God is laughing! Apparently, this is World Sleep Day. A celebration of sleep. Well, one can shove that up one’s gilet! I can honestly say that I have never felt so tired in all my born days. Why? Utter boredom, for one. Then, there’s the fact that I am inclined not to switch my light off until 2am or later. Once upon a time, my mental cut-off was 11.30pm but, over the years, the hour has advanced and advanced until now … Elvis and I would be perfect for each other! No, I am aware he is buried six feet under in the Meditation Garden at Graceland – when he’s not moonlighting in multiple chip shops – but it is well known that he insisted on ‘partying’ all night and then sleeping for much of the day. I would draw the line at uppers and downers, and I’m not sure veggie burgers carry the same element of cool as a quadruple Big Mac but I could certainly hang out until dawn …
It is innate. Mind you, in my formative years, my head need barely hit the pillow and I was gone. Clear conscience? Always. Never over-enthusiastic to greet the day, nonetheless, I was/am resolute in biting the bullet. Anticipation is usually – hopefully – worse than reality and, once up, I am fine. Then there’s today … I went for a long walk on the beach yesterday evening. Tick. I only had one Gin & Tonic – alright, one large, half the bottle Gin & Tonic! No, I jest. Tick. I was feeling rather smug, however, as, earlier in the day, I had made an appointment at the pharmacist to have my blood pressure checked and emerged without necessity to cart me off to the hospital next door! Lovely chap, he even put my BMI down as 25. Pardon? Was he visually impaired? Absolutely not. Rather, of discerning character. The fact that I had to pay £7.50, up front, before entering the Consultation Room … £7.50 to have one’s blood pressure checked, voluntarily, because the GP practice one registered with a year and a half ago – completing multiple forms – has never bothered to contact one nor offered an MOT. Remind me what GPs do these days?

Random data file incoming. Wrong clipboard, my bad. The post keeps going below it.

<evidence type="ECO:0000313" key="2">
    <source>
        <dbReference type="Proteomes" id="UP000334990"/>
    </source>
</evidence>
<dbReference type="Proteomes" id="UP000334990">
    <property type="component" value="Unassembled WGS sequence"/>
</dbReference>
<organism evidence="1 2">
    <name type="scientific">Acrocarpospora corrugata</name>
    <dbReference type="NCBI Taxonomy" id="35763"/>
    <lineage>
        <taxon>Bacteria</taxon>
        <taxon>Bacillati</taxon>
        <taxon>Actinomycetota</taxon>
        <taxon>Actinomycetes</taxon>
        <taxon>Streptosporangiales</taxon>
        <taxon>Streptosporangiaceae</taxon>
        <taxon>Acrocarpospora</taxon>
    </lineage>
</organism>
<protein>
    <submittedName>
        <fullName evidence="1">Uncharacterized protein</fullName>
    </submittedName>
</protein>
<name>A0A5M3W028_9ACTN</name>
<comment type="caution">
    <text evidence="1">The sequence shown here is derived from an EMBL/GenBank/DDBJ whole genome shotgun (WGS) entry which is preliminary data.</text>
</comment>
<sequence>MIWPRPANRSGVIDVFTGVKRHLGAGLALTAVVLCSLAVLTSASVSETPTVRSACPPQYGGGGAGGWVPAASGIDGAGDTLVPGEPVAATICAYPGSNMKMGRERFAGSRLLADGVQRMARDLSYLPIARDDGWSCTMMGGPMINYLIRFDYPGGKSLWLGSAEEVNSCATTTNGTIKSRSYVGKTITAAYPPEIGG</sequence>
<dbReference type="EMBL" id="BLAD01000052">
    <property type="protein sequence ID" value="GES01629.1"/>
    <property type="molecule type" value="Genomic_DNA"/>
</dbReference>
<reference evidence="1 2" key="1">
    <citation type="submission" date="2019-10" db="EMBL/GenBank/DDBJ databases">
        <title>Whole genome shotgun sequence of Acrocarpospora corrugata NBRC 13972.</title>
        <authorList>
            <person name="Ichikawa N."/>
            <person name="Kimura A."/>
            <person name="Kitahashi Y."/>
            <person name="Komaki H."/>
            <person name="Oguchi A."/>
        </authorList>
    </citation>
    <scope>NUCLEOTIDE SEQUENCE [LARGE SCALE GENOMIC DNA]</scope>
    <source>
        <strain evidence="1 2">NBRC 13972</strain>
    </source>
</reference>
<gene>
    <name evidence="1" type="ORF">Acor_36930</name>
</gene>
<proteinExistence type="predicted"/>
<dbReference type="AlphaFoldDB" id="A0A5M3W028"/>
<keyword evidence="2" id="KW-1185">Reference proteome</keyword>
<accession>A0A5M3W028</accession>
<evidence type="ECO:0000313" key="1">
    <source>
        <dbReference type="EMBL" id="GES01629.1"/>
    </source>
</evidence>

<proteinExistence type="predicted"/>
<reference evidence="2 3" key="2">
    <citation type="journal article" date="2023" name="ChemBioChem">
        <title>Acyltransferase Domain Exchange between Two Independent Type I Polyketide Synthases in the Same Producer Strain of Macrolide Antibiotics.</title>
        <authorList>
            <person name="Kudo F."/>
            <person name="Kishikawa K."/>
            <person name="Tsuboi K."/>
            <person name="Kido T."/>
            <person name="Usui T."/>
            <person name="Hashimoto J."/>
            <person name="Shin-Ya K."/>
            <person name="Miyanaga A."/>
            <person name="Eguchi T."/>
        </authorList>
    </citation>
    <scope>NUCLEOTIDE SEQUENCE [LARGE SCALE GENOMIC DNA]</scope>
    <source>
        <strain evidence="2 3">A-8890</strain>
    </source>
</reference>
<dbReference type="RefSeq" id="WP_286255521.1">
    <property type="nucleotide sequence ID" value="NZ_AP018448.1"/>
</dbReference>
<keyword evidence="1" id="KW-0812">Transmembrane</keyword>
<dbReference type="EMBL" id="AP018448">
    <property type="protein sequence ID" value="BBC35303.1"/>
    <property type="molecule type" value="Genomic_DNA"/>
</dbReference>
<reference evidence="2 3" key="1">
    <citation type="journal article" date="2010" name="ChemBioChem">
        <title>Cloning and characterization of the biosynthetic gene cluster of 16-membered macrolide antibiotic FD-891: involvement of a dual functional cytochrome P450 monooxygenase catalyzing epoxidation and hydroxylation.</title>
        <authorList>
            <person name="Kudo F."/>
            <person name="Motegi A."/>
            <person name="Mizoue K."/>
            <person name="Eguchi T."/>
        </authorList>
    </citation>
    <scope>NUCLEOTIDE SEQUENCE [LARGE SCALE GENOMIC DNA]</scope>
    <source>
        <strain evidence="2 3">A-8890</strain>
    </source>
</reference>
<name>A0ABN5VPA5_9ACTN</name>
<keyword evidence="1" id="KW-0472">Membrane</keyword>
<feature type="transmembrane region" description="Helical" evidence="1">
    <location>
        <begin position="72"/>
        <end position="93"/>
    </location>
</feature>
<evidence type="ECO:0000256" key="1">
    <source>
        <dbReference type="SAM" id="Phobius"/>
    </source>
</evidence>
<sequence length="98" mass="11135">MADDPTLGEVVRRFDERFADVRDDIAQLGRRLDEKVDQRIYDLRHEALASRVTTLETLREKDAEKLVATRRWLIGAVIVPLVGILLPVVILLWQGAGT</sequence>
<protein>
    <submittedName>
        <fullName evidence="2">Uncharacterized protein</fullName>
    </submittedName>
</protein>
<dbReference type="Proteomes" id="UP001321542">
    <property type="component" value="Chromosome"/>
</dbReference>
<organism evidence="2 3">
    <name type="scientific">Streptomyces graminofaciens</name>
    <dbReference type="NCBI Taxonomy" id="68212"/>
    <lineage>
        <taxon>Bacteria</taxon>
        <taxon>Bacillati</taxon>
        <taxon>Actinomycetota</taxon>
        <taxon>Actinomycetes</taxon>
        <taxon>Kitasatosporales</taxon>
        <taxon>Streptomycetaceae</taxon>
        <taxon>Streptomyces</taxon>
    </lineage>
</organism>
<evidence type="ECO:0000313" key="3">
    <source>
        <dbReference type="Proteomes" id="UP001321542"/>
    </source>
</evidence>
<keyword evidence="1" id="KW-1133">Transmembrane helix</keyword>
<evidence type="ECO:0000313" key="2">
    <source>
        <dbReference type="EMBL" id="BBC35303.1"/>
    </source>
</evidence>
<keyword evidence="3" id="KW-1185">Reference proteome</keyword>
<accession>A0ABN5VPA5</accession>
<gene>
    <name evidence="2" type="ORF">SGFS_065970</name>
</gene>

Anyway, back to my evening routine, obviously preclusive to sleep. Oh, I watched Question Time, as per normal on a Thursday night. It does have a tendency to raise one’s blood pressure – and, furthermore, encourage one to question one’s place in this country. Most in the virtual audience would, I surmise, fare well in Tiger Lily – in-joke requiring reading of archive material.
What of Fiona Bruce? It took me a long while to get used to her as a replacement for David Dimbleby. He was my main reason for watching. Arrogant, most often rude, intolerant of fools and extremely sharp, there was an excitement which was lost with his successor. However, I do concede that, two years on, she has found her confidence. Just one note to self: do not watch when in Scotland – for obvious reasons!